The Zimbabwean military's takeover of power and detention of President Robert Mugabe "seems like a coup", key regional bloc the African Union says.
Its head, Alpha Conde, said the AU demands an immediate return to constitutional order.
The military denies staging a coup, saying that Mr Mugabe is safe and that it was acting against "criminals" surrounding him.
Their move follows a power struggle over who might replace Mr Mugabe.
His vice-president, Emmerson Mnangagwa was fired last week, making Mr Mugabe's wife Grace the president's likely successor - but leaving top military officials feeling sidelined.
Mr Mugabe, 93, has dominated the country's political scene since it gained independence from the UK in 1980.
Responding to the developments, Mr Conde, who is also Guinea's president, said Zimbabwean soldiers "had obviously attempted to take power".
The AU had "serious concern" at the situation and "reiterates its full support to the country's legal institutions", the statement said.
The BBC's Anne Soy in Zimbabwe points out that Egypt was ejected from the AU after its 2013 coup, so it may be the Zimbabwean military is trying to avoid antagonising the bloc by not describing their actions as a coup.
How the drama unfolded
After days of tension and rumour, soldiers seized the state broadcaster ZBC late on Tuesday.
A Zimbabwean army officer, Major General Sibusiso Moyo, went on air to say the military was targeting "criminals" around President Mugabe.
"This is not a military takeover of government," he insisted.
Maj Gen Moyo also said Mr Mugabe and his family were "safe and sound and their security is guaranteed". It is not clear who is leading the military action.
Since then, military vehicles have been out on the streets of Harare, while gunfire has been heard from northern suburbs where Mr Mugabe and a number of government officials live.
In a statement, the office of South African President Jacob Zuma, said: "President Zuma spoke to President Robert Mugabe earlier today who indicated that he was confined to his home but said that he was fine."
There has been no direct comment from President Mugabe, nor his wife Grace, whose whereabouts are unclear.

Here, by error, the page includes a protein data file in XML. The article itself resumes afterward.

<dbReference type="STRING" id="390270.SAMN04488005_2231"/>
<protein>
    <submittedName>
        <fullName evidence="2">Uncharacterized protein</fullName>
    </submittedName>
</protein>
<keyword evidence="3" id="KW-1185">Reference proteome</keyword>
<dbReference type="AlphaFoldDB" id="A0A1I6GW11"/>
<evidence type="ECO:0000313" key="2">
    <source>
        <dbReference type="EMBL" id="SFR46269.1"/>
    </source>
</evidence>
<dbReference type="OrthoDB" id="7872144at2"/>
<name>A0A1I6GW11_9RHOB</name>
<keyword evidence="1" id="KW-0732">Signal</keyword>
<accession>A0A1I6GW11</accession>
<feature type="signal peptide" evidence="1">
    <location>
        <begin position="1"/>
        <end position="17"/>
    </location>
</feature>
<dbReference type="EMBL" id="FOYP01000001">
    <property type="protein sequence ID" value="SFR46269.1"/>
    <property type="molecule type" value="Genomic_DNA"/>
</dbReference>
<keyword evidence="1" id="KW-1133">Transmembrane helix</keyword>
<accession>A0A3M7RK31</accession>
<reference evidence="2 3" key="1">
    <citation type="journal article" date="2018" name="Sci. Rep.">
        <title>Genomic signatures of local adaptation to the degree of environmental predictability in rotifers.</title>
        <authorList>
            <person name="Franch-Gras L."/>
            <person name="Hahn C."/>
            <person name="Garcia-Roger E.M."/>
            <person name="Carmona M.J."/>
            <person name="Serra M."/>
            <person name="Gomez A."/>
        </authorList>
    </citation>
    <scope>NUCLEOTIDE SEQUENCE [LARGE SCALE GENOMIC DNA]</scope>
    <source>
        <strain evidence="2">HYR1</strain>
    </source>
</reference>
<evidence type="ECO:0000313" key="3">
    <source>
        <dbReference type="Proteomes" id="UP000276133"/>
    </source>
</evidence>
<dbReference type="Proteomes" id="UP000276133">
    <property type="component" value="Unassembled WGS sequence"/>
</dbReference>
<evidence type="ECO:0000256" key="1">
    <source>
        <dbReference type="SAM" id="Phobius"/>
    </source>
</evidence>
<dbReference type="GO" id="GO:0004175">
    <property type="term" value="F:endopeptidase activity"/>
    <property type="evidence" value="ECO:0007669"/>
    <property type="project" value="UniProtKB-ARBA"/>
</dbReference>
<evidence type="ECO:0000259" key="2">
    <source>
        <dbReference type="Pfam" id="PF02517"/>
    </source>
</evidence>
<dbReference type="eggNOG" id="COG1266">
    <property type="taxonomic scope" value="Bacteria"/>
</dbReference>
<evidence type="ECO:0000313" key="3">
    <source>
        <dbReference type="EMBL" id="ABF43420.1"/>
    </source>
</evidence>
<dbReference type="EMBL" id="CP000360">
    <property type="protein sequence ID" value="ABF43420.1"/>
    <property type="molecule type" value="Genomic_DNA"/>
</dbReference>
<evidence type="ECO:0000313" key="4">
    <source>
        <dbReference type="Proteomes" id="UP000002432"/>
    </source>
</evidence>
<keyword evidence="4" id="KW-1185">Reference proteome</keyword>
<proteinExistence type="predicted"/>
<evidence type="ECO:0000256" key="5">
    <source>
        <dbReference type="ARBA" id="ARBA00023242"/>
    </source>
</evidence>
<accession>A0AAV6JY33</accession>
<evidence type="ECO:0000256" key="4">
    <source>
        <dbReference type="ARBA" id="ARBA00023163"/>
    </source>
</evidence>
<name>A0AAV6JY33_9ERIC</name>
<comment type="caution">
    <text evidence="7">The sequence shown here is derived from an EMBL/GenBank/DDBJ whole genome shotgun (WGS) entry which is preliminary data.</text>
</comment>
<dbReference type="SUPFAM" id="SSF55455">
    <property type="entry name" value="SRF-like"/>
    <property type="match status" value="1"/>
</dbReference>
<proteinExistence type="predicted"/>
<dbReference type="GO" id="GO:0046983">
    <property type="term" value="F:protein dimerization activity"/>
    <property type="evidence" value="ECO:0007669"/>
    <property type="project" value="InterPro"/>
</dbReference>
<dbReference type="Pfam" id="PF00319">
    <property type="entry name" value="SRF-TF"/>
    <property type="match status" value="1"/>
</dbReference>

How we got here
The rivalry between Mrs Mugabe and Mr Mnangagwa has split the governing Zanu-PF.
Following a call for his dismissal from Mrs Mugabe, Mr Mnangagwa was removed from the vice presidency.
But on Monday, army chief Gen Constantino Chiwenga said the army was prepared to act to end purges within Zanu-PF.
Gen Chiwenga is a close ally of Mr Mnangagwa and both are veterans of the 1970s war which ended white minority rule.
A supporter of Mrs Mugabe, Zanu-PF youth wing leader, Kudzai Chipanga, had responded by saying the military should "stay in the barracks".
But he has now apologised to Gen Chiwenga and other top military officials, saying "we are still young and make mistakes", ZBC reports.
An extraordinary gamble
By Andrew Harding, BBC Southern Africa correspondent
A quick show of military force, a few arrests - and then what?
These are, of course, unpredictable times for Zimbabwe and yet there is a chance that the army's extraordinary overnight gamble will pay off, and that President Robert Mugabe, humiliated and powerless, will nonetheless be allowed to retire with at least the pretence of dignity.
It is important to remember that Mr Mugabe is not being challenged by the Western governments he has warned against for decades, or by Zimbabwe's political opposition, or by a mass uprising against economic hardship.
This is, fundamentally, an internal power struggle within Zanu-PF and whoever emerges victorious can expect a newly purged party to fall obediently into line.
Mr Mugabe's mistake, at 93, was to assume he was still powerful enough to build a dynasty to back his wife, Grace, to succeed him.
Instead, his once loyal deputy, Emmerson Mnangagwa, may be poised to take control. If so, many foreign governments are likely to give him the benefit of the doubt and hope he can rescue Zimbabwe from years of misrule.